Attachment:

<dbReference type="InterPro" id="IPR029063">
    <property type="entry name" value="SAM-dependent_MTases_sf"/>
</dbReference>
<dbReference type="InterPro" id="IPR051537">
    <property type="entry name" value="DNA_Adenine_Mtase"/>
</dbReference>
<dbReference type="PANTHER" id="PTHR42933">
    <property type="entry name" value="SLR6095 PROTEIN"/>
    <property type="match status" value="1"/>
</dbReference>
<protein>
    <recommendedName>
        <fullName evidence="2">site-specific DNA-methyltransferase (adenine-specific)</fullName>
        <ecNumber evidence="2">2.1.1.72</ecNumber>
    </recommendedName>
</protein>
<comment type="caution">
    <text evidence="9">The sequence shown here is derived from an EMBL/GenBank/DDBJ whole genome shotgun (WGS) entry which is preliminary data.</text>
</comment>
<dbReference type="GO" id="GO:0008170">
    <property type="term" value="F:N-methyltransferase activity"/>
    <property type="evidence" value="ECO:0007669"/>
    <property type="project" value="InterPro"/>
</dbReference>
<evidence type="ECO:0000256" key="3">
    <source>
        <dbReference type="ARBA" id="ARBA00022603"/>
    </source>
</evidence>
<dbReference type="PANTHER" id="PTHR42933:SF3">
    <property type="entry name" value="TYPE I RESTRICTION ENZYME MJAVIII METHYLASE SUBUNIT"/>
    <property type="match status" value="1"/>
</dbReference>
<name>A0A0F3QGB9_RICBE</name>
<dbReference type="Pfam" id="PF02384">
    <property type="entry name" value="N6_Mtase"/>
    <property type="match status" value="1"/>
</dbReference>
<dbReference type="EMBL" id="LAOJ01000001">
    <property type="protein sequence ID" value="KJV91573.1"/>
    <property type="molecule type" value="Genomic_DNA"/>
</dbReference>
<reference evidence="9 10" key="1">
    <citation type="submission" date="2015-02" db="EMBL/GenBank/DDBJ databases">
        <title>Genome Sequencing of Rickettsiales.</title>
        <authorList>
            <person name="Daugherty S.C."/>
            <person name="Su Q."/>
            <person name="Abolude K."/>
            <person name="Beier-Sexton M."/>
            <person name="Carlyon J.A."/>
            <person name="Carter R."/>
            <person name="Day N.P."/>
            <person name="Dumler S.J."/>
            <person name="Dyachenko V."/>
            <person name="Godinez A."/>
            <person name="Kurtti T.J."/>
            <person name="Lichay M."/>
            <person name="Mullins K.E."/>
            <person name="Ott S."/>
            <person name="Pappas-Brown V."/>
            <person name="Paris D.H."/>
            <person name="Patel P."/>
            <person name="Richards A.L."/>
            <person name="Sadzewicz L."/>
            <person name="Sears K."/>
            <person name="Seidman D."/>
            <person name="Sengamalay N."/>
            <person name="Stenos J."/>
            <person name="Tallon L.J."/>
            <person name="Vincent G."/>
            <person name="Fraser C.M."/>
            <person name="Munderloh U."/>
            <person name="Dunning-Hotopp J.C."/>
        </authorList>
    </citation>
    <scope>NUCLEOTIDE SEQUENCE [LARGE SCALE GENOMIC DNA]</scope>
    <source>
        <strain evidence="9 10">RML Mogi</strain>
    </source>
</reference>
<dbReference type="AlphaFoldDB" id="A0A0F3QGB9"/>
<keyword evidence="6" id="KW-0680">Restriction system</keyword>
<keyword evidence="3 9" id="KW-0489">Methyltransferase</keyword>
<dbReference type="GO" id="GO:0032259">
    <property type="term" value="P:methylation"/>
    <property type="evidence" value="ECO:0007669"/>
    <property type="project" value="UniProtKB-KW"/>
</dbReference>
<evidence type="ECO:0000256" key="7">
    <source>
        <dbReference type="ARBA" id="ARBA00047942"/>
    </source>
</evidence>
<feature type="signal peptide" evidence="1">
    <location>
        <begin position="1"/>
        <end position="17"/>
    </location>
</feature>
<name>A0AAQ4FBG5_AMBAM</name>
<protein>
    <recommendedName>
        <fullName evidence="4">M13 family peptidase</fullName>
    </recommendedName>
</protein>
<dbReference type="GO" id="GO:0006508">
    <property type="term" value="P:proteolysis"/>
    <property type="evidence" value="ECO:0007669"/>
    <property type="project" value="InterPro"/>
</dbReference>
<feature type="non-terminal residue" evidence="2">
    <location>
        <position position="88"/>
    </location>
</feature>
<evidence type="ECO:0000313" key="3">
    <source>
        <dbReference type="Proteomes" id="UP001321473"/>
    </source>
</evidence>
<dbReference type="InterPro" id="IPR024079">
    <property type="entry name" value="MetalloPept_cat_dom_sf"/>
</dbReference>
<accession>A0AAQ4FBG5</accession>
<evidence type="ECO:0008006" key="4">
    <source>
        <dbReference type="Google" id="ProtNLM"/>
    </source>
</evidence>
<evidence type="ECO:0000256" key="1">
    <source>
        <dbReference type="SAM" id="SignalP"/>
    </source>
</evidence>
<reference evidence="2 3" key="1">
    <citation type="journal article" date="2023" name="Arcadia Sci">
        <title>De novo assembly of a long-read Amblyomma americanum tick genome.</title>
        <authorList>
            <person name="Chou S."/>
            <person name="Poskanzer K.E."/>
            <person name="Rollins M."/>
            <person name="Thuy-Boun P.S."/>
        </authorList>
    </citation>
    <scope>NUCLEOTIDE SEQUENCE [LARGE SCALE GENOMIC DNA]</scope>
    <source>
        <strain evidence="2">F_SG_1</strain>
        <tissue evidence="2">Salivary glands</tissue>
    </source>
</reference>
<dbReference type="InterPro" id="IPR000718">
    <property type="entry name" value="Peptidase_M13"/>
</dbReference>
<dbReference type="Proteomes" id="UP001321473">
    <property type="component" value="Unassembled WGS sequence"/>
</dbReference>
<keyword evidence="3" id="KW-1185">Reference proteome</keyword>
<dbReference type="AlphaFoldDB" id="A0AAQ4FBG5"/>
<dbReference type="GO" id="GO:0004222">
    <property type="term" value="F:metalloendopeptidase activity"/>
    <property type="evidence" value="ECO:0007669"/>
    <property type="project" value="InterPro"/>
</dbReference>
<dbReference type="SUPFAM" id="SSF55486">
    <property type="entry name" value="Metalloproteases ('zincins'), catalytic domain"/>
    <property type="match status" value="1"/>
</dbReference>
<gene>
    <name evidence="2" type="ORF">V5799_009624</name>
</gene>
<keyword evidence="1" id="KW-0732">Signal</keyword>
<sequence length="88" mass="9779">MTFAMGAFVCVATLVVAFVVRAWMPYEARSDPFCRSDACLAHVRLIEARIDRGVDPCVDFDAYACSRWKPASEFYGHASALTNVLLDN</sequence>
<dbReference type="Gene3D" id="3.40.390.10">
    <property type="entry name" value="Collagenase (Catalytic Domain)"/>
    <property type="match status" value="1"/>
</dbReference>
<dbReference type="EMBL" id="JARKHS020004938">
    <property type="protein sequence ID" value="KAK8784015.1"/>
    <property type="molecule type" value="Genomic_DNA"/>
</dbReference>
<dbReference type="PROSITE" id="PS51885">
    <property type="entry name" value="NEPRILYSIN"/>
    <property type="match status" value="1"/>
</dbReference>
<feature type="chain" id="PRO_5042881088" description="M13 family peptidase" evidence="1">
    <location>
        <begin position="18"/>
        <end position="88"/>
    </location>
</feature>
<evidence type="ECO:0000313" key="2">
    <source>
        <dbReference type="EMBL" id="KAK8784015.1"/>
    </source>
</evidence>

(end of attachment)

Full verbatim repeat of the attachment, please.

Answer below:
<dbReference type="InterPro" id="IPR029063">
    <property type="entry name" value="SAM-dependent_MTases_sf"/>
</dbReference>
<dbReference type="InterPro" id="IPR051537">
    <property type="entry name" value="DNA_Adenine_Mtase"/>
</dbReference>
<dbReference type="PANTHER" id="PTHR42933">
    <property type="entry name" value="SLR6095 PROTEIN"/>
    <property type="match status" value="1"/>
</dbReference>
<protein>
    <recommendedName>
        <fullName evidence="2">site-specific DNA-methyltransferase (adenine-specific)</fullName>
        <ecNumber evidence="2">2.1.1.72</ecNumber>
    </recommendedName>
</protein>
<comment type="caution">
    <text evidence="9">The sequence shown here is derived from an EMBL/GenBank/DDBJ whole genome shotgun (WGS) entry which is preliminary data.</text>
</comment>
<dbReference type="GO" id="GO:0008170">
    <property type="term" value="F:N-methyltransferase activity"/>
    <property type="evidence" value="ECO:0007669"/>
    <property type="project" value="InterPro"/>
</dbReference>
<evidence type="ECO:0000256" key="3">
    <source>
        <dbReference type="ARBA" id="ARBA00022603"/>
    </source>
</evidence>
<dbReference type="PANTHER" id="PTHR42933:SF3">
    <property type="entry name" value="TYPE I RESTRICTION ENZYME MJAVIII METHYLASE SUBUNIT"/>
    <property type="match status" value="1"/>
</dbReference>
<name>A0A0F3QGB9_RICBE</name>
<dbReference type="Pfam" id="PF02384">
    <property type="entry name" value="N6_Mtase"/>
    <property type="match status" value="1"/>
</dbReference>
<dbReference type="EMBL" id="LAOJ01000001">
    <property type="protein sequence ID" value="KJV91573.1"/>
    <property type="molecule type" value="Genomic_DNA"/>
</dbReference>
<reference evidence="9 10" key="1">
    <citation type="submission" date="2015-02" db="EMBL/GenBank/DDBJ databases">
        <title>Genome Sequencing of Rickettsiales.</title>
        <authorList>
            <person name="Daugherty S.C."/>
            <person name="Su Q."/>
            <person name="Abolude K."/>
            <person name="Beier-Sexton M."/>
            <person name="Carlyon J.A."/>
            <person name="Carter R."/>
            <person name="Day N.P."/>
            <person name="Dumler S.J."/>
            <person name="Dyachenko V."/>
            <person name="Godinez A."/>
            <person name="Kurtti T.J."/>
            <person name="Lichay M."/>
            <person name="Mullins K.E."/>
            <person name="Ott S."/>
            <person name="Pappas-Brown V."/>
            <person name="Paris D.H."/>
            <person name="Patel P."/>
            <person name="Richards A.L."/>
            <person name="Sadzewicz L."/>
            <person name="Sears K."/>
            <person name="Seidman D."/>
            <person name="Sengamalay N."/>
            <person name="Stenos J."/>
            <person name="Tallon L.J."/>
            <person name="Vincent G."/>
            <person name="Fraser C.M."/>
            <person name="Munderloh U."/>
            <person name="Dunning-Hotopp J.C."/>
        </authorList>
    </citation>
    <scope>NUCLEOTIDE SEQUENCE [LARGE SCALE GENOMIC DNA]</scope>
    <source>
        <strain evidence="9 10">RML Mogi</strain>
    </source>
</reference>
<dbReference type="AlphaFoldDB" id="A0A0F3QGB9"/>
<keyword evidence="6" id="KW-0680">Restriction system</keyword>
<keyword evidence="3 9" id="KW-0489">Methyltransferase</keyword>
<dbReference type="GO" id="GO:0032259">
    <property type="term" value="P:methylation"/>
    <property type="evidence" value="ECO:0007669"/>
    <property type="project" value="UniProtKB-KW"/>
</dbReference>
<evidence type="ECO:0000256" key="7">
    <source>
        <dbReference type="ARBA" id="ARBA00047942"/>
    </source>
</evidence>
<feature type="signal peptide" evidence="1">
    <location>
        <begin position="1"/>
        <end position="17"/>
    </location>
</feature>
<name>A0AAQ4FBG5_AMBAM</name>
<protein>
    <recommendedName>
        <fullName evidence="4">M13 family peptidase</fullName>
    </recommendedName>
</protein>
<dbReference type="GO" id="GO:0006508">
    <property type="term" value="P:proteolysis"/>
    <property type="evidence" value="ECO:0007669"/>
    <property type="project" value="InterPro"/>
</dbReference>
<feature type="non-terminal residue" evidence="2">
    <location>
        <position position="88"/>
    </location>
</feature>
<evidence type="ECO:0000313" key="3">
    <source>
        <dbReference type="Proteomes" id="UP001321473"/>
    </source>
</evidence>
<dbReference type="InterPro" id="IPR024079">
    <property type="entry name" value="MetalloPept_cat_dom_sf"/>
</dbReference>
<accession>A0AAQ4FBG5</accession>
<evidence type="ECO:0008006" key="4">
    <source>
        <dbReference type="Google" id="ProtNLM"/>
    </source>
</evidence>
<evidence type="ECO:0000256" key="1">
    <source>
        <dbReference type="SAM" id="SignalP"/>
    </source>
</evidence>
<reference evidence="2 3" key="1">
    <citation type="journal article" date="2023" name="Arcadia Sci">
        <title>De novo assembly of a long-read Amblyomma americanum tick genome.</title>
        <authorList>
            <person name="Chou S."/>
            <person name="Poskanzer K.E."/>
            <person name="Rollins M."/>
            <person name="Thuy-Boun P.S."/>
        </authorList>
    </citation>
    <scope>NUCLEOTIDE SEQUENCE [LARGE SCALE GENOMIC DNA]</scope>
    <source>
        <strain evidence="2">F_SG_1</strain>
        <tissue evidence="2">Salivary glands</tissue>
    </source>
</reference>
<dbReference type="InterPro" id="IPR000718">
    <property type="entry name" value="Peptidase_M13"/>
</dbReference>
<dbReference type="Proteomes" id="UP001321473">
    <property type="component" value="Unassembled WGS sequence"/>
</dbReference>
<keyword evidence="3" id="KW-1185">Reference proteome</keyword>
<dbReference type="AlphaFoldDB" id="A0AAQ4FBG5"/>
<dbReference type="GO" id="GO:0004222">
    <property type="term" value="F:metalloendopeptidase activity"/>
    <property type="evidence" value="ECO:0007669"/>
    <property type="project" value="InterPro"/>
</dbReference>
<dbReference type="SUPFAM" id="SSF55486">
    <property type="entry name" value="Metalloproteases ('zincins'), catalytic domain"/>
    <property type="match status" value="1"/>
</dbReference>
<gene>
    <name evidence="2" type="ORF">V5799_009624</name>
</gene>
<keyword evidence="1" id="KW-0732">Signal</keyword>
<sequence length="88" mass="9779">MTFAMGAFVCVATLVVAFVVRAWMPYEARSDPFCRSDACLAHVRLIEARIDRGVDPCVDFDAYACSRWKPASEFYGHASALTNVLLDN</sequence>
<dbReference type="Gene3D" id="3.40.390.10">
    <property type="entry name" value="Collagenase (Catalytic Domain)"/>
    <property type="match status" value="1"/>
</dbReference>
<dbReference type="EMBL" id="JARKHS020004938">
    <property type="protein sequence ID" value="KAK8784015.1"/>
    <property type="molecule type" value="Genomic_DNA"/>
</dbReference>
<dbReference type="PROSITE" id="PS51885">
    <property type="entry name" value="NEPRILYSIN"/>
    <property type="match status" value="1"/>
</dbReference>
<feature type="chain" id="PRO_5042881088" description="M13 family peptidase" evidence="1">
    <location>
        <begin position="18"/>
        <end position="88"/>
    </location>
</feature>
<evidence type="ECO:0000313" key="2">
    <source>
        <dbReference type="EMBL" id="KAK8784015.1"/>
    </source>
</evidence>